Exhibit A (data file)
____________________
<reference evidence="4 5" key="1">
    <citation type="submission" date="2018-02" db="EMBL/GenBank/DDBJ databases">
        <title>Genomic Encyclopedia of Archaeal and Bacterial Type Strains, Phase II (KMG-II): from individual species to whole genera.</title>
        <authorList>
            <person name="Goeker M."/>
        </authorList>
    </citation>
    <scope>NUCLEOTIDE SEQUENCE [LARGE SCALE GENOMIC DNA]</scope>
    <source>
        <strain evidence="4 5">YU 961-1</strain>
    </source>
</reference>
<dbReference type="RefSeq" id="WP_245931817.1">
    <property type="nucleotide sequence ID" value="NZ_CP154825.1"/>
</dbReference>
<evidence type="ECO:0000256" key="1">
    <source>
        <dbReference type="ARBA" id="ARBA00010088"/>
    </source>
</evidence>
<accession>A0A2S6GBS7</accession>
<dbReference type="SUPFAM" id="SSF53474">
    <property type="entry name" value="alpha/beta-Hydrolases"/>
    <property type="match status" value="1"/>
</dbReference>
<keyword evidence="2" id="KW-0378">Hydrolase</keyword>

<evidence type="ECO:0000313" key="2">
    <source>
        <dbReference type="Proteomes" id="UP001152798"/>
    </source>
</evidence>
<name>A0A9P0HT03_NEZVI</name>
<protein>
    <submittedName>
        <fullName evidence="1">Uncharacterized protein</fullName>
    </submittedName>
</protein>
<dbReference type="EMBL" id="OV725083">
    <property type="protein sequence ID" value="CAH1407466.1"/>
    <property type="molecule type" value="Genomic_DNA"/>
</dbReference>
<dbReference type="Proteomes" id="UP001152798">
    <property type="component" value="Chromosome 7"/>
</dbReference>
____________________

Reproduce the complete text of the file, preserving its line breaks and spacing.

<reference evidence="4 5" key="1">
    <citation type="submission" date="2018-02" db="EMBL/GenBank/DDBJ databases">
        <title>Genomic Encyclopedia of Archaeal and Bacterial Type Strains, Phase II (KMG-II): from individual species to whole genera.</title>
        <authorList>
            <person name="Goeker M."/>
        </authorList>
    </citation>
    <scope>NUCLEOTIDE SEQUENCE [LARGE SCALE GENOMIC DNA]</scope>
    <source>
        <strain evidence="4 5">YU 961-1</strain>
    </source>
</reference>
<dbReference type="RefSeq" id="WP_245931817.1">
    <property type="nucleotide sequence ID" value="NZ_CP154825.1"/>
</dbReference>
<evidence type="ECO:0000256" key="1">
    <source>
        <dbReference type="ARBA" id="ARBA00010088"/>
    </source>
</evidence>
<accession>A0A2S6GBS7</accession>
<dbReference type="SUPFAM" id="SSF53474">
    <property type="entry name" value="alpha/beta-Hydrolases"/>
    <property type="match status" value="1"/>
</dbReference>
<keyword evidence="2" id="KW-0378">Hydrolase</keyword>

<evidence type="ECO:0000313" key="2">
    <source>
        <dbReference type="Proteomes" id="UP001152798"/>
    </source>
</evidence>
<name>A0A9P0HT03_NEZVI</name>
<protein>
    <submittedName>
        <fullName evidence="1">Uncharacterized protein</fullName>
    </submittedName>
</protein>
<dbReference type="EMBL" id="OV725083">
    <property type="protein sequence ID" value="CAH1407466.1"/>
    <property type="molecule type" value="Genomic_DNA"/>
</dbReference>
<dbReference type="Proteomes" id="UP001152798">
    <property type="component" value="Chromosome 7"/>
</dbReference>